Frequently, advanced prostate tumors become androgen-independent. The goal of this project is to determine the sequence of events which lead to the autonomous state. Our hypothesis is that these tumors may have escaped androgen control not because of escape from regulation by androgen receptor (AR) per se, but rather because the receptor has become activated by one of several novel pathways.
AIM 1 : An AR mutation could change its steroid specificity so that it becomes stimulated by different ligands. Mutations, mRNA splicing changes or deletions could cause expression of active, truncated AR forms. We propose to determine whether somatic mutations in tumor androgen receptors exist which account for the androgen-independent state. Mutations will be sought first simply by Western immunoblots of tumor extracts to see if truncated receptor is present. We will evaluate the androgen receptor gene from these samples by Polymerase Chain Reaction (PCR) to detect either altered RNA processing or gene mutations. If mutants are found, these receptors will be cloned for detailed experimental analysis in cultured cells.
AIM 2 : Some receptors can be activated in tissue culture cells by other effector substances which modulate intracellular protein phosphorylation pathways. This mechanism, termed """"""""ligand-independent receptor activation"""""""", may also occur for androgen receptor. If so, effector substances such as growth factors or peptide hormones could stimulate AR. We propose to test whether androgen receptors are subject to ligand-independent activation in hormone-independent prostate tumors. We will determine whether we can modulate receptor activity by protein kinase/phosphatase alterations. If this pathway is seen, we will try to define which trophic substances are affecting receptor phosphorylation.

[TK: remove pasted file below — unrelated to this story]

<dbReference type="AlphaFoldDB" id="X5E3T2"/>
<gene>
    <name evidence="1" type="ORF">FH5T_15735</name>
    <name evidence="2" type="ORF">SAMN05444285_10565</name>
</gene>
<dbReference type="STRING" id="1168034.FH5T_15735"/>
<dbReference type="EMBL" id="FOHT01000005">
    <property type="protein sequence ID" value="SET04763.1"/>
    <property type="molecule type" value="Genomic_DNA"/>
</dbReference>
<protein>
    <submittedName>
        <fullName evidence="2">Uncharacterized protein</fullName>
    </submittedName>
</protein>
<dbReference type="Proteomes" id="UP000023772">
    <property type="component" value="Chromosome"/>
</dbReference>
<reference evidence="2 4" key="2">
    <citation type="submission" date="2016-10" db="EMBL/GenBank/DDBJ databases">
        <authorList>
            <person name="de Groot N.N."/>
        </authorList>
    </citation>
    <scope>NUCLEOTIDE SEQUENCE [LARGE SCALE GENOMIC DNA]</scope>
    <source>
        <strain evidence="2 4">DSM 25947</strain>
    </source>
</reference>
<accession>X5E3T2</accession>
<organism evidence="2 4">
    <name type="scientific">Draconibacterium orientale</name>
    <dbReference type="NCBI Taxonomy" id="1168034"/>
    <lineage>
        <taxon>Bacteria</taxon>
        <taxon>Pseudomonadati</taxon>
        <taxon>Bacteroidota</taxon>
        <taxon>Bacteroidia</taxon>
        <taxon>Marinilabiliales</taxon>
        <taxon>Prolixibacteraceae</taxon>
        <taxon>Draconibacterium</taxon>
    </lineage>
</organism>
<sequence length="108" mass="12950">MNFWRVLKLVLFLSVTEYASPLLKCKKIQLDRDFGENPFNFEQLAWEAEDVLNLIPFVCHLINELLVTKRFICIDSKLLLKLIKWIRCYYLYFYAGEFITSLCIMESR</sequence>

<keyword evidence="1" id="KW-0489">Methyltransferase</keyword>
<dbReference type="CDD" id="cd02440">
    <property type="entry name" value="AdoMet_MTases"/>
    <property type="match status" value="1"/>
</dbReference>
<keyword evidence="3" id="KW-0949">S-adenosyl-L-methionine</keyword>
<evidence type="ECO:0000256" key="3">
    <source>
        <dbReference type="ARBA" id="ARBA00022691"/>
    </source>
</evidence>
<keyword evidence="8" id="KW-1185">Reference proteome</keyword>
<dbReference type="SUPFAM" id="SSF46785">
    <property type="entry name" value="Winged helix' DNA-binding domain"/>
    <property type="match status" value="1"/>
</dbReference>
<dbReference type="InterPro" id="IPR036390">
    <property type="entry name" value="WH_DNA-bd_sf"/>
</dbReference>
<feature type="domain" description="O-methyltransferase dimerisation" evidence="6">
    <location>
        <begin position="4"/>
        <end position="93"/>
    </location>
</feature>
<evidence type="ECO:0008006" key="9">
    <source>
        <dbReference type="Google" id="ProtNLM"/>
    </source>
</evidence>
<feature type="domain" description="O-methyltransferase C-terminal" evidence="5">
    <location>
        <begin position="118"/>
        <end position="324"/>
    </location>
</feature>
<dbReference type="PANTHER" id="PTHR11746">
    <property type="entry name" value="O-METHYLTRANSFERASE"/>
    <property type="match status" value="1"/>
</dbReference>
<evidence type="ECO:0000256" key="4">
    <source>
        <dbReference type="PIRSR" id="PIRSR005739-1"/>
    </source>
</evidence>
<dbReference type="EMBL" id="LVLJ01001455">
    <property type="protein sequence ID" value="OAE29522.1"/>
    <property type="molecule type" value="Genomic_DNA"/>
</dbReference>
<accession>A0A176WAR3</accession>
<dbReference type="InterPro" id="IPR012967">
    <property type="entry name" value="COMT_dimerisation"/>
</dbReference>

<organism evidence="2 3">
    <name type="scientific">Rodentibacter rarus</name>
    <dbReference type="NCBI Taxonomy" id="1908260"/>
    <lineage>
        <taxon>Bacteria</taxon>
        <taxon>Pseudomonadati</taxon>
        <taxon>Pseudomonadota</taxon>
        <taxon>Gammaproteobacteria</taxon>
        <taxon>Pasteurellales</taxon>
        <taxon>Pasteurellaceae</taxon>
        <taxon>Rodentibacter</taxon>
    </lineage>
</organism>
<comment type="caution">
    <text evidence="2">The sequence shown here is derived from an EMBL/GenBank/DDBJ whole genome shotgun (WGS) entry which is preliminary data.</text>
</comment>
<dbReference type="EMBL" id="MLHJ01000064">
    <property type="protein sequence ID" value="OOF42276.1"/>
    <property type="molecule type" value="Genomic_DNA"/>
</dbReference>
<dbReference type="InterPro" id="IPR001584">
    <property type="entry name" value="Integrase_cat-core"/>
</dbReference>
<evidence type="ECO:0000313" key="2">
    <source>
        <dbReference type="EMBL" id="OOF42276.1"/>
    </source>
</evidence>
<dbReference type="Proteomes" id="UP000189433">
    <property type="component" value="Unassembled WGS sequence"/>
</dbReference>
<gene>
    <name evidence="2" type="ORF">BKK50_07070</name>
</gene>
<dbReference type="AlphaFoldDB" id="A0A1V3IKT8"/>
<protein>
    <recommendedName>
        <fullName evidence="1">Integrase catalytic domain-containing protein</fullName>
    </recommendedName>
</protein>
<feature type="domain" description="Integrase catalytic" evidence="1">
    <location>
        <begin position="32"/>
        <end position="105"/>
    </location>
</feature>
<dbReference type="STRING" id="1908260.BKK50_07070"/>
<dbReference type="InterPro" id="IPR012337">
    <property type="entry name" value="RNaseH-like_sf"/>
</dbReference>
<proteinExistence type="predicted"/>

AIM 3 : The steroid receptor superfamily proteins frequently are gene regulatory molecules. Some of them are well-known. Others have been obtained by screening cDNA libraries, and are termed """"""""orphan receptors"""""""". No systematic study has been done to detect and identify these factors in prostate tumors. We propose to isolate and identify new orphan members from human prostate mRNA, cDNA libraries and/or from genomic libraries. We will probe the libraries using sets of degenerate oligonucleotides as primers to direct PCR amplification of desired sequences. The initial screenings will use mRNA pools as well as cDNA libraries, since they by definition represent mRNAs of expressed genes in the prostate tissue. Coincident with this approach will be attempts to enrich the libraries for orphans expressed late in the tumor progression, by subtractive hybridization. This approach may also permit us to isolate genes specific for prostate cancer progression. We propose to assay for expression of these new """"""""orphans"""""""" in other prostate tumor samples, to see if their expression correlates with the androgen-autonomous state.
AIM 4 : The orphan receptor gene targets will not be known. We propose to test a remarkably simple amino acid alignment strategy, using the known amino acid contacts made to the DNA by the glucocorticoid receptor to define the important amino acids in the orphans. In preliminary studies, we observed that a single amino acid defines the choice of DNA response element to which known receptors bind. We will test that system using the orphans identified in this project, using orphan-directed induction of reporter genes in DU145 (AR-) and LnCAP (AR+) cells. If initial studies support our hypothesis, we will then perform site-directed mutagenesis to confirm the functional significance of the amino acid predictions. In summary, we have defined several inter-related aspects of cell control by this receptor family, as they apply to the prostate cancer problem. We believe that our expertise in the area of steroid receptor studies makes this project particularly exciting and challenging.

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National Cancer Institute (NCI)
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Baylor College of Medicine
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